A post from guest blogger and Fordham Vice President for Ohio Programs & Policy Terry Ryan .
Ohio Attorney General Marc Dann is embroiled in serious scandals and faces impeachment. His own political party (the Democrats) has disowned him, and he is under intense pressure from the Governor, the statehouse, and the media to resign immediately.
We take no joy in Dann's troubles, but his leaving office would raise some interesting questions. In September, Dann held a press conference to announce lawsuits aimed at closing two Dayton charter schools (he subsequently added two more schools). Dann cited the state's charitable trust laws and alleged that the schools had violated their "charitable" missions as 501(c)3 organizations because they were underperforming academically (see Gadfly's take on the first lawsuits .) One of the schools originally targeted by Dann has subsequently closed, but the second has vowed to fight the lawsuit. Oral arguments for that case are set for May 15 in Dayton.
If successful, this novel theory of trust law would effectively turn the state attorney general into a charter-school prosecutor, judge, jury, and executioner. Under Dann's legal theory, his office would determine whether a school is successful or not, thereby usurping the regulatory authority of the General Assembly, the Ohio Department of Education, and individual charter school sponsors. If the AG gets this authority, observers wonder what would prevent him from determining that nonprofit colleges and universities aren't up to snuff and should be closed? Or hospitals? Or any other nonprofit unloved by political supporters of the attorney general, whoever that might be? And why not then in other states, too?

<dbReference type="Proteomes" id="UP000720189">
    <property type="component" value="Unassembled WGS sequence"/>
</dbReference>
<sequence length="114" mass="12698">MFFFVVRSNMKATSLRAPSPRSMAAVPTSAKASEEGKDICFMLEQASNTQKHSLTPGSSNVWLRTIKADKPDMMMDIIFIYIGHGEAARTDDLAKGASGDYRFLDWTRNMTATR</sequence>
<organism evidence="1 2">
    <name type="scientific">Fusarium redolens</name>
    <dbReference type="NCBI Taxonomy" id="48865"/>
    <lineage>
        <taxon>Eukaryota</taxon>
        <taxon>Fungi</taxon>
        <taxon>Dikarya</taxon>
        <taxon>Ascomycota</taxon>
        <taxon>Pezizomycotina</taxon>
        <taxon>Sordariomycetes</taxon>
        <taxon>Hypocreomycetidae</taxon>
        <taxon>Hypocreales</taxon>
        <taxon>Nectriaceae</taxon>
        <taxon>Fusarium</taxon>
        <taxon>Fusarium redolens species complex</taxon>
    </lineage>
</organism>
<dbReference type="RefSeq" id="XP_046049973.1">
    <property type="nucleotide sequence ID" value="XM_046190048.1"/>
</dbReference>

Will the AG's potential impeachment or resignation impact the Attorney General's Office in this case? It's far too early to tell, but one good thing that could come from this bad situation is a more thoughtful approach to dealing with troubled charters than having them killed off by a hard-charging AG.